Rock paintings from the Western Cape, Cederberg, South Africa: photo by Jimfbleak, 2007
"... the marks on the bottom of a pewter plate tell the story of all the meals it has been used for.
Sandstone with Bushmen rock paintings, Karoo System, Amathole Mountains, South Africa: photo by Lysippos, 16 November 2008
"In the same way, the form of every piece of land -- the shape of its sand dunes and rocks -- contains in natural script the history of the earth; every rounded pebble that the ocean casts on the shore could tell that story to a soul that is chained to it, as our soul is chained to our brain." -- Said to be found in Lichtenberg, Schriften [Writings], volume 1, p. 223.
Stone Age paintings of the San, found near Murewa, Zimbabwe: photo by Ulamm, 1983
What is certain is that childhood chains us to things in this way; indeed, it may be that in childhood we wander through the world of things like the stations of a journey of whose extent we can form no conception.
(Khoi) San engraving of an Eland on glacial pavement at Nooitgedacht, near Kimberley, Northern Cape, South Africa: photo by Keilmesser, 11 October 2009
Couldn't it be the case that childhood makes a start with the most remote things?
San (the "dancing" Kudu) and Khoekhoen (the abstract figures) rock paintings at Twyfelfontein, Namibia: photo by Hans Hillewaert, 21 June 2007
At first, at the moment of birth, it makes itself similar to the most distant things in the deepest, unconscious stratum of its own existence, so as subsequently to enable the objects of the worlds around to accrete, layer by layer.
Stone Age paintings of the San (1000-to-2000 years old), found near Murewa, Zimbabwe: photo by Ulamm, 1983
Hence, what education and human influence do is only one factor in a field of many other forces -- forces the child responds to with that gift of mimesis which was the natural heritage of mankind in its early stages and which continues to function nowadays only in children.
Bushmen rock painting [drum and warriors?], Zimbabwe: photo by Steve Evans, 1 March 2005
The gift we possess for seeing similarity is nothing but a feeble vestige of the formerly powerful compulsion to be similar and to behave mimetically.
Rock Painting of Giraffe, Sossusvlei Desert Lodge, NamibRand Nature Preserve: photo by Namibnat, 26 September 2008
And the now-vanished ability to become similar reached beyond the narrow world of perception in which we are still able to perceive similarity.
Rock paintings on a private farm outside George, South Africa: photo by Cazo3788, 30 December 2005
Millennia ago, the effect of the stars upon a man's life at the moment of his birth was woven into his life, on the basis of the similarity by which the spirits and forces of life were shaped in accordance with a model that was inscribed in the cosmos.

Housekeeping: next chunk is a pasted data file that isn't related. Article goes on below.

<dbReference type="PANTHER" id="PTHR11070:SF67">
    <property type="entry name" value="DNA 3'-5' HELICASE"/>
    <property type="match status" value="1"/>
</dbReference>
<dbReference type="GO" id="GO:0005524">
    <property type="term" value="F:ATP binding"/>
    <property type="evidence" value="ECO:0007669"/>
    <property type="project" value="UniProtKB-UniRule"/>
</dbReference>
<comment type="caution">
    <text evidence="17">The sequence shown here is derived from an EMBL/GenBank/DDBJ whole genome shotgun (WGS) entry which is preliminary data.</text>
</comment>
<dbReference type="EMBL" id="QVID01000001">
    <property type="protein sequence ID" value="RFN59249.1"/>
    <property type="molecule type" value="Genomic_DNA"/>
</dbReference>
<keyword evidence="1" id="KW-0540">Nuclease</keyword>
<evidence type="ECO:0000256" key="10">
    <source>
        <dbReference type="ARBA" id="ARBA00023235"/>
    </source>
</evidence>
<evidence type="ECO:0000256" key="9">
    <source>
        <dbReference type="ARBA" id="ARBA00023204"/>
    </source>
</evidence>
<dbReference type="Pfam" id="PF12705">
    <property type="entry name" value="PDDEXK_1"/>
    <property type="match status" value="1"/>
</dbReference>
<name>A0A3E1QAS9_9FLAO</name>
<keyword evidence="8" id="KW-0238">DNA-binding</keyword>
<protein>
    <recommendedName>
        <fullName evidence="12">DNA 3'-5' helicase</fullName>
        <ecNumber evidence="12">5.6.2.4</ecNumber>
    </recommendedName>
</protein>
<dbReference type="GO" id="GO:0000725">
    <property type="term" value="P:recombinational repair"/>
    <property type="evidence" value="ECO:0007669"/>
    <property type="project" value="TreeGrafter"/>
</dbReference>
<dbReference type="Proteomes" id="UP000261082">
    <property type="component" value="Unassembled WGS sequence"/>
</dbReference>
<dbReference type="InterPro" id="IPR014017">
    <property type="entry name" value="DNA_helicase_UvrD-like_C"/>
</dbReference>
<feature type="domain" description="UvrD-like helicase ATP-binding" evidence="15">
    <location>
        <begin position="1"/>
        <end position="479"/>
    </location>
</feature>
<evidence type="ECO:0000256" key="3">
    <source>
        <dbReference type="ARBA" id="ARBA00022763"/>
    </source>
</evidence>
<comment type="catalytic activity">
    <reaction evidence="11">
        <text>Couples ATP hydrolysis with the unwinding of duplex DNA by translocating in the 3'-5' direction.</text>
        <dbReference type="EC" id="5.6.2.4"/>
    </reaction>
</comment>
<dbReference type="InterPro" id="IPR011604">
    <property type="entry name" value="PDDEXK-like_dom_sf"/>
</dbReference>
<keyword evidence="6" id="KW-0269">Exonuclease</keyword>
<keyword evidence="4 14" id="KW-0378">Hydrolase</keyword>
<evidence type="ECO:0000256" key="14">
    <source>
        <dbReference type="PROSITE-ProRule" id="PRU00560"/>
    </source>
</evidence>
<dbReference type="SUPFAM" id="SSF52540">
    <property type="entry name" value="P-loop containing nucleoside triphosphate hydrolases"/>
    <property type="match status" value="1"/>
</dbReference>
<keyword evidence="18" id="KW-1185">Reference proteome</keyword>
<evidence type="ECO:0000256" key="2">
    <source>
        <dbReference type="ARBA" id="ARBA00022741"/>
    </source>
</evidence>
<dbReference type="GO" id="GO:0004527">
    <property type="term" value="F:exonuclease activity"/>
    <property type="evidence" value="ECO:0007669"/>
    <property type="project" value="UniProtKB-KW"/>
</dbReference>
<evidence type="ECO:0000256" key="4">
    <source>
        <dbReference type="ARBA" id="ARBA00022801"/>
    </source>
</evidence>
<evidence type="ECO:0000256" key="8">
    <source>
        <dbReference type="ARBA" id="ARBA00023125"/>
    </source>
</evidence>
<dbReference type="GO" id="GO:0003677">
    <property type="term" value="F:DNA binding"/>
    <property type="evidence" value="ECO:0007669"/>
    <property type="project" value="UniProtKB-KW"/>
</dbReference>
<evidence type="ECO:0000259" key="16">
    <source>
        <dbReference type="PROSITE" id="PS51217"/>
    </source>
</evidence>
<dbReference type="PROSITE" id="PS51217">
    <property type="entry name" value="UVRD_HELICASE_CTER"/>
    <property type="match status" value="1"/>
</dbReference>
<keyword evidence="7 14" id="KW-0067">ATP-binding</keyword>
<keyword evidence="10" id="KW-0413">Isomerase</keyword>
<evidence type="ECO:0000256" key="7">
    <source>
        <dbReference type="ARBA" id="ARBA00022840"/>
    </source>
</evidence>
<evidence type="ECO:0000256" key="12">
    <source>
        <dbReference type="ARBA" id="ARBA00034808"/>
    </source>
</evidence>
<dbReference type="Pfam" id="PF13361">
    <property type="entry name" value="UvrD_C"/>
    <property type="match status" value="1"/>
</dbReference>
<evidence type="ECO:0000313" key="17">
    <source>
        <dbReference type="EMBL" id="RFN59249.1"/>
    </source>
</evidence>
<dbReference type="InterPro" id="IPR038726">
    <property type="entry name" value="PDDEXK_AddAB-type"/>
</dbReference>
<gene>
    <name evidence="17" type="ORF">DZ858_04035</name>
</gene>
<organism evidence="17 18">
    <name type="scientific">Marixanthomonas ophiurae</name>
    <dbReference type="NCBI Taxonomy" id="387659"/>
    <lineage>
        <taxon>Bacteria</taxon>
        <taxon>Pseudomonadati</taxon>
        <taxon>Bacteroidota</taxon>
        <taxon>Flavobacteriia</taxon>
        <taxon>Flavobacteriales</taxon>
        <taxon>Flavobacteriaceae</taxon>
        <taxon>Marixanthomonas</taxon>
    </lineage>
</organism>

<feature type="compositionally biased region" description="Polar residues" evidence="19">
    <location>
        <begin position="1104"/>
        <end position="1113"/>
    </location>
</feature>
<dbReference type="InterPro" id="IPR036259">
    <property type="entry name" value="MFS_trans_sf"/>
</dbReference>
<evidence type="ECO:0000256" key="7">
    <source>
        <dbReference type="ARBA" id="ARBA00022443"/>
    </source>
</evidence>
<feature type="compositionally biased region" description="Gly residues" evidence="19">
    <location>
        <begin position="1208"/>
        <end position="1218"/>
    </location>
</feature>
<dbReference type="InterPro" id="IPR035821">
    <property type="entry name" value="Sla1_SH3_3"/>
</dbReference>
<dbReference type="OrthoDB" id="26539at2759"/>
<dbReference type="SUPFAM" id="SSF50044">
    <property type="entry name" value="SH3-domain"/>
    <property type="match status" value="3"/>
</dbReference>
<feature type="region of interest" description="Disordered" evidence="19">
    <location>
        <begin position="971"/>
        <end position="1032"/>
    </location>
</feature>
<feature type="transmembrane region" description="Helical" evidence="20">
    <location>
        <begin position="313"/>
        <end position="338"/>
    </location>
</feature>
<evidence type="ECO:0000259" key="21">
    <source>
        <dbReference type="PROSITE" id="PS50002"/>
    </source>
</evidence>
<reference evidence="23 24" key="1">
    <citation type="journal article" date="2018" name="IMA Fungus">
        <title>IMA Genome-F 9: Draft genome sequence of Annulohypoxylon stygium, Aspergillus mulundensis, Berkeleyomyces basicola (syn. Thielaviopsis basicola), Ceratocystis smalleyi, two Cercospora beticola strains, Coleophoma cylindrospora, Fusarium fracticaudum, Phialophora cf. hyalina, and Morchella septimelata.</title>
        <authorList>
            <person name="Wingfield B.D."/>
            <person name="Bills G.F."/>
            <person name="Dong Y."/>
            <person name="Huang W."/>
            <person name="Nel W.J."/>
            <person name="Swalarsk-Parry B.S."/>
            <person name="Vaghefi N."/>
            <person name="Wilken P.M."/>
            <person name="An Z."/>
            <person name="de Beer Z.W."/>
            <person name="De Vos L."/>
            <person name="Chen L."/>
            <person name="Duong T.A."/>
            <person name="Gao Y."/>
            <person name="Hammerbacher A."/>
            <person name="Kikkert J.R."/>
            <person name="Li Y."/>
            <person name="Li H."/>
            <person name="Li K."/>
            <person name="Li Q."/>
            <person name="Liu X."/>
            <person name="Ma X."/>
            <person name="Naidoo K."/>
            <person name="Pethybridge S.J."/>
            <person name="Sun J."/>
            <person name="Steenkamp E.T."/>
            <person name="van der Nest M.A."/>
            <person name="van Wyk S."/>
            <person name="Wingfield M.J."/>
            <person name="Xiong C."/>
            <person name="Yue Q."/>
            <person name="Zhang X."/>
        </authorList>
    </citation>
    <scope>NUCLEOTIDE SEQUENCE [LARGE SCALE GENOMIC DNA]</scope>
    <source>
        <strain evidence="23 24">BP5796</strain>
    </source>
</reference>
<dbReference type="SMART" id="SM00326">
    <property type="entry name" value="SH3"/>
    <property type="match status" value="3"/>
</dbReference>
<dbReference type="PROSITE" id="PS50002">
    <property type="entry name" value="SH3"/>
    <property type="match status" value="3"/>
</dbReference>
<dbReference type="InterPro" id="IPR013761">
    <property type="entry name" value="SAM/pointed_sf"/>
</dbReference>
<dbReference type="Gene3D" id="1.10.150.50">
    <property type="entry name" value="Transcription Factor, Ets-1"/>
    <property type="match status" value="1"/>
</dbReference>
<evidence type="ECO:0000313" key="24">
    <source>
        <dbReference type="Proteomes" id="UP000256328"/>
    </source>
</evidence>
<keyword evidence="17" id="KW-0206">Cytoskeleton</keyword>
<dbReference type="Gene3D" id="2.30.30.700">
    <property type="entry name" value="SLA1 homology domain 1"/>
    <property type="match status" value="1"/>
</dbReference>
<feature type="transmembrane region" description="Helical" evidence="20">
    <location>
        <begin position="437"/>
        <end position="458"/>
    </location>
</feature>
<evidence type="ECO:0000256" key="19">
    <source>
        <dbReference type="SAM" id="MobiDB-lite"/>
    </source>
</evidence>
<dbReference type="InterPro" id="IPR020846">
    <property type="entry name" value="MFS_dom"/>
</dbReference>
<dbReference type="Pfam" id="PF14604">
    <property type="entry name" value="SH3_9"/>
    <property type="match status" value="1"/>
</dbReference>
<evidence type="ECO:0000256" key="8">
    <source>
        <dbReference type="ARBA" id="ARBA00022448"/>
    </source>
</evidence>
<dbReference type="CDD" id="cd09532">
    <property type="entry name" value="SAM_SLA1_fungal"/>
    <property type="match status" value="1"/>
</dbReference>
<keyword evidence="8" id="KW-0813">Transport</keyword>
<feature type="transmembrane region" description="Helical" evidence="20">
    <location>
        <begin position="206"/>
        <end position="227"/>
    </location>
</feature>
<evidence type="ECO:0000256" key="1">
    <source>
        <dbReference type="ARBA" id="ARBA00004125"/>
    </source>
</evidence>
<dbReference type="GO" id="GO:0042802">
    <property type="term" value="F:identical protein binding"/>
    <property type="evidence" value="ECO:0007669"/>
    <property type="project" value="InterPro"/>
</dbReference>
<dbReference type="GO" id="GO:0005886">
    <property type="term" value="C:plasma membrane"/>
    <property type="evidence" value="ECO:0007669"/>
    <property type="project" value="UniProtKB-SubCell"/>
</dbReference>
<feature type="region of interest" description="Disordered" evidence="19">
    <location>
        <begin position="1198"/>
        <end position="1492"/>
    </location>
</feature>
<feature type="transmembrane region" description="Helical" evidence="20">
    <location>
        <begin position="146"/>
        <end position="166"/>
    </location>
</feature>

San / Bushman rock painting of an Eland, Ukalamba Dragensberge, South Africa: photo by Lukas Kaffer, 6 August 2007
It is possible, or even probable, that the formative powers familiar to recent generations are no longer able to extend their influence so far.
San rock art at at Twyfelfontein, Namibia: photo by Hans Hillewaert, 21 June 2007
And am I mistaken when I maintain that I have formed in me the image of chairs, stairwells, cupboards, net curtains, and even a lamp -- objects that surrounded me in my childhood?
Ancient Bushman rock painting, Spitzkoppe, Namibia: photo by Katxijasotzaile, 30 September 2006
We must reckon with the fact that, basically, even events in the sky could be imitated by people in earlier times.
Spitzkoppe, Namibia: photo by Falense, 2 April 2006
Modern man can be touched with a pale shadow of this when he looks through a mask, or when, on southern moonlit nights, he feels mimetic forces alive in himself that he had thought long since dead, while nature, which possesses them all, transforms itself to remember the moon.
Spitzkoppe, Namibia : photo by Thomas Schoch, 25 August 2003
But he is transported into this very force field by his memories of childhood.
Bushmen hunting for porcupine, outside the village of Doupos, east of Tsumkwe, Nyae Nyae Conservancy, North East Namibia: photo by David Barrie, 6 July 2008
The gift we possess for seeing similarity is nothing but a feeble vestige of that powerful compulsion to become similar and to behave mimetically.
The daughters of a small community of bushmen living in Namibia: photo by Nicolas M. Perrault, 18 July 2009
Walter Benjamin: extract from The Lamp, a fragment composed in early 1933 and unpublished in the writer's lifetime. Translated by Rodney Livingstone in Walter Benjamin: Selected Writings, Volume 2: 1927-1934 (1999)